In Dry California, Thirsty Oil and Big-Ag Industries Exempt from Water Regulations
Despite historic drought, Governor Jerry Brown has not put restrictions on oil drilling and fracking, but is focusing on urban usage of water
As California Governor Jerry Brown this week instituted the state's first-ever mandatory restrictions on water usage to combat its historic four-year drought, environmental activists are pointing out two glaring exemptions from the order: the fossil fuel and agriculture industries.
Brown's mandate, announced Wednesday, directs cities and communities to cut down their water consumption by 25 percent, but does not make any requirements of the state's numerous oil companies, including those which practice the water-heavy fracking method of extraction, nor of large-scale farming operations.
"Both of them use tremendous amounts of water," Earthjustice attorney Trent Orr told Common Dreams.
Brown is "putting restrictions on everyone except oil and agriculture... it seems like the powerful industries have gotten a pass," Orr continued.
Adam Scow, California director of Food & Water Watch, also said Wednesday, "It is disappointing that Governor Brown’s executive order to reduce California water use does not address the state’s most egregious corporate water abuses. In the midst of a severe drought, the Governor continues to allow corporate farms and oil interests to deplete and pollute our precious groundwater resources that are crucial for saving water."
California's oil and gas industry uses more than 2 million gallons of fresh water a day to produce oil through fracking, acidizing, and steam injections, according to environmental estimates. In 2014, California oil producers used up nearly 70 million gallons of water on fracking alone, state officials told Reuters on Thursday.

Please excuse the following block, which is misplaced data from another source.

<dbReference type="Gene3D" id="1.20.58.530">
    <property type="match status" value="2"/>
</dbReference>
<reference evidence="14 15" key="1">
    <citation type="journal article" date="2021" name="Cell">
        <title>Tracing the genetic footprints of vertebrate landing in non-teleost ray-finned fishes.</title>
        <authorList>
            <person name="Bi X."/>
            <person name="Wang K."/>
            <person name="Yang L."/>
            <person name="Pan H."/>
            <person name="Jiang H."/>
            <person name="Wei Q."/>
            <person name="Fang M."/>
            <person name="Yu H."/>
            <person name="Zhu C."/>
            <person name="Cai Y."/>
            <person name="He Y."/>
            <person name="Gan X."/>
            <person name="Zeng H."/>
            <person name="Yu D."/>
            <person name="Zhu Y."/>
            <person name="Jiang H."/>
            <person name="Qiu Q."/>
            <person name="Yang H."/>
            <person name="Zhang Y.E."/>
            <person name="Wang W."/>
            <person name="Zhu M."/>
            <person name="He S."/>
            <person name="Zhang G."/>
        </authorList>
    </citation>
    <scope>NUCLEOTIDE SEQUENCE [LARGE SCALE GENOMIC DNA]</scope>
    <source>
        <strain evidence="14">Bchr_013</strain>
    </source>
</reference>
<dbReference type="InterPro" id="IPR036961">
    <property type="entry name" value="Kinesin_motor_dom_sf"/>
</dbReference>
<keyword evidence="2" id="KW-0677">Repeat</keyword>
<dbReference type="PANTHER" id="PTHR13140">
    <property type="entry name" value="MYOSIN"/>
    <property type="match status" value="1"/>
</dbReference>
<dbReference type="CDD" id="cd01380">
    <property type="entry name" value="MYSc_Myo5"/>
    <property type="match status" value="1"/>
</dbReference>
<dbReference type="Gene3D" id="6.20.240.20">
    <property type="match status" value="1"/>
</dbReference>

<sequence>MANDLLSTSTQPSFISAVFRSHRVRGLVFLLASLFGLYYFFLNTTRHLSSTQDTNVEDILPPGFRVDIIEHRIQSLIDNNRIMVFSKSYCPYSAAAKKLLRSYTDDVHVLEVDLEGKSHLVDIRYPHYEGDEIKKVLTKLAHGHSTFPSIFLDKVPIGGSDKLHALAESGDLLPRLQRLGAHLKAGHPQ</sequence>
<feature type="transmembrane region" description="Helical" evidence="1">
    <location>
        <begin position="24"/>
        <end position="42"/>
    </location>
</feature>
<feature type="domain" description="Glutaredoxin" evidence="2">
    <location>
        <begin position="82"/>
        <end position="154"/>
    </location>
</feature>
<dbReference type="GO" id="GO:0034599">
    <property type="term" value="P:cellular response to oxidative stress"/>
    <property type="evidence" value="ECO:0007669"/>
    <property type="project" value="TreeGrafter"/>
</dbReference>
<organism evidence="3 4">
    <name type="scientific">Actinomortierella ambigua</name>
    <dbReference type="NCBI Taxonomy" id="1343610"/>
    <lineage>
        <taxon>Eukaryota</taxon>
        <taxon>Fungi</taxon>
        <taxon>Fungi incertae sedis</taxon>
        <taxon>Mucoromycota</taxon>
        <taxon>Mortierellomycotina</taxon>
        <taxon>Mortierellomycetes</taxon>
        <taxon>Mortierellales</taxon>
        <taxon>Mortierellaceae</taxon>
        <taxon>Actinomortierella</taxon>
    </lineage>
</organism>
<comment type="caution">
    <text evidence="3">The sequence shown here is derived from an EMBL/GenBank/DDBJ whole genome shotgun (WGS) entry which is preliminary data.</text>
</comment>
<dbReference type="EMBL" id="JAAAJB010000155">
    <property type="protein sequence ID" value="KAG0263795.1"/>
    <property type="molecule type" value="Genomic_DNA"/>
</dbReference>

While that number is lower than projected, fracking and toxic injection wells must not be given "a continuing license to break the law and poison our water," Zack Malitz, an organizer with environmental group Credo, told Reuters.
"Fracking and toxic injection wells may not be the largest uses of water in California," he added, "but they are undoubtedly some of the stupidest."
The bulk of Brown's mandate focuses on urban water use, which as the LA Times points out, makes up less than a quarter of the total water consumption in the state.
"The government's response to this growing crisis has been behind the curve," Jonas Minton, water policy adviser for the Planning and Conservation League and a former state water official, told the Times.
Rather than focusing on urban usage, Brown should go after the industries which contributed the most to the drought, environmental activists say.
Scow continued, "Governor Brown should stop... the ongoing contamination of groundwater aquifers by toxic wastewater from oil and gas operations. It is disturbing and irresponsible that the Brown administration continues to allow oil companies to contaminate and rob Californians of these fresh water sources."
According to Orr, the looming repercussions of the drought will be felt for years down the line and may emerge in yet-unknowable ways. In the Sacramento-San Joaquin River Delta, for instance, species of fish once abundant in the area are now nearly extinct, he said—a development which poses an ominous question: "What kind of natural systems will we have in California?"
"The environment desperately needs water," he added. "We're very disturbed at the unequal sharing of the burden... There's no principled reason for it."
As to why these industries found themselves exempt from facing the consequences of California's historic drought, Orr said, "The agriculture industry is tremendously powerful in California, and oil and gas are tremendously powerful period."